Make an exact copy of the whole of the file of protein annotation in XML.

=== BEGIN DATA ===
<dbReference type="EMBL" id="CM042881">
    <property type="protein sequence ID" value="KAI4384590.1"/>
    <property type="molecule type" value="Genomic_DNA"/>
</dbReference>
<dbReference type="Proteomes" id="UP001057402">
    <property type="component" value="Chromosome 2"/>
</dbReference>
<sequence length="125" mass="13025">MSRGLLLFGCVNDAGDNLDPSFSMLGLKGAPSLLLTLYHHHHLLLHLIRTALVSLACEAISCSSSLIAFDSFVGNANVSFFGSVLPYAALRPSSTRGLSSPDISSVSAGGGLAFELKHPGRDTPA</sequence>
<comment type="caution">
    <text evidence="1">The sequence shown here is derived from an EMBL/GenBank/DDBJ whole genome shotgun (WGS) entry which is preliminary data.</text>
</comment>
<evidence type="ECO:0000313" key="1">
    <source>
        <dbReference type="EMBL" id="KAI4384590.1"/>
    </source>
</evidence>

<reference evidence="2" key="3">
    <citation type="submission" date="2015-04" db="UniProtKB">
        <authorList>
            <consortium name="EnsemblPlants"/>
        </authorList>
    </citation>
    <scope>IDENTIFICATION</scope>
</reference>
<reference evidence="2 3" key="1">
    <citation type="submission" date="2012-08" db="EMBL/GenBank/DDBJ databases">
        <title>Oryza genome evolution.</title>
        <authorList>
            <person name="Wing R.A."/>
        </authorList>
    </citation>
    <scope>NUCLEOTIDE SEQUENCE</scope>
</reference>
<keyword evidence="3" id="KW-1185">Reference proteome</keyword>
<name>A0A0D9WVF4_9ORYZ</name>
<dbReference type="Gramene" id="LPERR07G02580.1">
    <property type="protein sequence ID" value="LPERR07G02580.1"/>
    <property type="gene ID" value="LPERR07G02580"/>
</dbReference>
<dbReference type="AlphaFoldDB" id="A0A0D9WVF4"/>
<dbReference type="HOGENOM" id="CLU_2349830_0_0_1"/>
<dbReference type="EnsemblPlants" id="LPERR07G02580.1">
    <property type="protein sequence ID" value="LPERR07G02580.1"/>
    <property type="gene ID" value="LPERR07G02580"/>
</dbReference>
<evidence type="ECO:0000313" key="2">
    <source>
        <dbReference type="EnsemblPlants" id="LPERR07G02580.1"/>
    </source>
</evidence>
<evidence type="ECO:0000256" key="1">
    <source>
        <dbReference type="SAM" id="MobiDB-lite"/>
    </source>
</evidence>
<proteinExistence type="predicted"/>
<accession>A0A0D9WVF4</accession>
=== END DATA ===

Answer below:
<dbReference type="EMBL" id="CM042881">
    <property type="protein sequence ID" value="KAI4384590.1"/>
    <property type="molecule type" value="Genomic_DNA"/>
</dbReference>
<dbReference type="Proteomes" id="UP001057402">
    <property type="component" value="Chromosome 2"/>
</dbReference>
<sequence length="125" mass="13025">MSRGLLLFGCVNDAGDNLDPSFSMLGLKGAPSLLLTLYHHHHLLLHLIRTALVSLACEAISCSSSLIAFDSFVGNANVSFFGSVLPYAALRPSSTRGLSSPDISSVSAGGGLAFELKHPGRDTPA</sequence>
<comment type="caution">
    <text evidence="1">The sequence shown here is derived from an EMBL/GenBank/DDBJ whole genome shotgun (WGS) entry which is preliminary data.</text>
</comment>
<evidence type="ECO:0000313" key="1">
    <source>
        <dbReference type="EMBL" id="KAI4384590.1"/>
    </source>
</evidence>

<reference evidence="2" key="3">
    <citation type="submission" date="2015-04" db="UniProtKB">
        <authorList>
            <consortium name="EnsemblPlants"/>
        </authorList>
    </citation>
    <scope>IDENTIFICATION</scope>
</reference>
<reference evidence="2 3" key="1">
    <citation type="submission" date="2012-08" db="EMBL/GenBank/DDBJ databases">
        <title>Oryza genome evolution.</title>
        <authorList>
            <person name="Wing R.A."/>
        </authorList>
    </citation>
    <scope>NUCLEOTIDE SEQUENCE</scope>
</reference>
<keyword evidence="3" id="KW-1185">Reference proteome</keyword>
<name>A0A0D9WVF4_9ORYZ</name>
<dbReference type="Gramene" id="LPERR07G02580.1">
    <property type="protein sequence ID" value="LPERR07G02580.1"/>
    <property type="gene ID" value="LPERR07G02580"/>
</dbReference>
<dbReference type="AlphaFoldDB" id="A0A0D9WVF4"/>
<dbReference type="HOGENOM" id="CLU_2349830_0_0_1"/>
<dbReference type="EnsemblPlants" id="LPERR07G02580.1">
    <property type="protein sequence ID" value="LPERR07G02580.1"/>
    <property type="gene ID" value="LPERR07G02580"/>
</dbReference>
<evidence type="ECO:0000313" key="2">
    <source>
        <dbReference type="EnsemblPlants" id="LPERR07G02580.1"/>
    </source>
</evidence>
<evidence type="ECO:0000256" key="1">
    <source>
        <dbReference type="SAM" id="MobiDB-lite"/>
    </source>
</evidence>
<proteinExistence type="predicted"/>
<accession>A0A0D9WVF4</accession>